Can you find yourself on a map?
There’s a recent viral video floating around from Jimmy Kimmel’s late-night talk show. It features people on the street being asked to identify any country on a world map. Literally any country. All they had to do was point to it and say its name.
The handful of people featured in the video unfortunately cannot manage to correctly point out any country. Not even the United States. Several times, they name continents instead of countries. One guy points to Alaska and declares it to be either Greenland or Iceland. Another guesses he’s pointing to South Africa even though he’s actually pointing to the northern section of that continent.
One girl scoffs “who knows stuff like that?” when asked to name any country in Africa.
The video, however, ends with a young boy naming several countries with ease, pointing correctly to each one on the map. Kimmel, back in the studio, then declares that children really are the future, just like the old saying goes.
Before I go any further, I’d like to point out that Kimmel is a comedian, and he’s done plenty of these kinds of “ask random people on the street questions” videos for laughs at their weird and usually dumb responses. And, of course, the video is edited to get the most laughs as possible, meaning that there were probably plenty of people who were filmed but didn’t make the cut because they were smart enough to answer the question without too much difficulty.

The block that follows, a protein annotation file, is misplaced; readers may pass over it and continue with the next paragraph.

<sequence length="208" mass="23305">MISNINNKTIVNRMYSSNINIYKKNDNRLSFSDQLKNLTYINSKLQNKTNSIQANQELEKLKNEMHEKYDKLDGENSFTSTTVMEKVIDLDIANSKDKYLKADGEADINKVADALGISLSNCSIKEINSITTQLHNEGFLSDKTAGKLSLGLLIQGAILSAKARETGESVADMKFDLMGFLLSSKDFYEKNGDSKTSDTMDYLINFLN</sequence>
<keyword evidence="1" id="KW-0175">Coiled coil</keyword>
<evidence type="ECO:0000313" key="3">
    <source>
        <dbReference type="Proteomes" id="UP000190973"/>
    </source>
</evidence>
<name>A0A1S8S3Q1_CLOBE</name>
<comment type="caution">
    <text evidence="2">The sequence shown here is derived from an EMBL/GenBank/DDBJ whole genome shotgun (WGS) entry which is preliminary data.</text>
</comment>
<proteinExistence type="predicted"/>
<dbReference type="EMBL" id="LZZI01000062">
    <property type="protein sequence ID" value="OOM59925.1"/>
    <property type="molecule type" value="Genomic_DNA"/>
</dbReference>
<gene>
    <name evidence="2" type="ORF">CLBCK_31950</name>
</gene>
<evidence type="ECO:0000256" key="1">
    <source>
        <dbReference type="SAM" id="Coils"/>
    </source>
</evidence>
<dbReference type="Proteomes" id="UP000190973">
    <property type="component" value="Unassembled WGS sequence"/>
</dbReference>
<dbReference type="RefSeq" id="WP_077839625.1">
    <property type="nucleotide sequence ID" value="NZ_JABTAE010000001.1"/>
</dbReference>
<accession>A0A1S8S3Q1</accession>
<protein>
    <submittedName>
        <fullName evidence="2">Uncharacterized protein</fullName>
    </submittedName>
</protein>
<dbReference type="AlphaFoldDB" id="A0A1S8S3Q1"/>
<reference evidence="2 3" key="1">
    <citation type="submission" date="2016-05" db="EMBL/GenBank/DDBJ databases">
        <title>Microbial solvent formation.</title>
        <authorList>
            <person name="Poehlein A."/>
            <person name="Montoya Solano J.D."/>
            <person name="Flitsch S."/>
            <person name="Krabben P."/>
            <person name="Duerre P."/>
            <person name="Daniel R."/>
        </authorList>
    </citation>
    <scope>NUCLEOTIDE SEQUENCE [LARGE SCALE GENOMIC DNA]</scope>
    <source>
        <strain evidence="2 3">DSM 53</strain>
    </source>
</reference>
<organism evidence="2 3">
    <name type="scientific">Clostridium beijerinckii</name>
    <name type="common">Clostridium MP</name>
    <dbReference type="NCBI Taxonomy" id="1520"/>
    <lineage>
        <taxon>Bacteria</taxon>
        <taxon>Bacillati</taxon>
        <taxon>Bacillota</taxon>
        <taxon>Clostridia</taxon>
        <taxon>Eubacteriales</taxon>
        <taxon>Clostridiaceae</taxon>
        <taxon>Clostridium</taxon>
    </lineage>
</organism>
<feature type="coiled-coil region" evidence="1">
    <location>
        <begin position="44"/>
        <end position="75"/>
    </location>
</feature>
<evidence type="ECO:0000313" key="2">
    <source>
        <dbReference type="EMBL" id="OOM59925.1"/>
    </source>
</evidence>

It’s easy to watch this and say “wow, Americans must be really dumb” and “the state of the US educational system must be absolutely awful.” But that would be an inaccurate generalization to make based on only the five people in the video.
And from another perspective: you could also make the argument that being able to correctly label a world map isn’t a very practical skill for everyday life. In the grand scheme of things, it doesn’t matter as much that they can’t answer the question. (Full disclosure: geography was one of my favorite things to study so I’m pretty darn good at labeling countries. But I know I’ll probably never use this skill for anything useful. I just like knowing.)
If nothing else, however, this video at least can help start more conversations about education in general. We should ask questions like “are we teaching our students enough?” and “should we encourage a more globalized look at learning?” and “do we have dismissive or negative attitudes towards learning?”
Most importantly, we should ask what we can be doing to improve. There’s always room for improvement.
Education shouldn’t stop just because we turned the tassel on our graduation caps and we no longer have homework to submit and tests to take each day. Learning is a lifelong endeavor.
Like Kimmel said, the children are the future. That’s certainly true. But the rest of us are the present, and it couldn’t hurt for us to keep trying to be better now.
Holly Taylor is a Staff Writer for Roanoke-Chowan Publications. Contact her at firstname.lastname@example.org or by phone at 252-332-7206.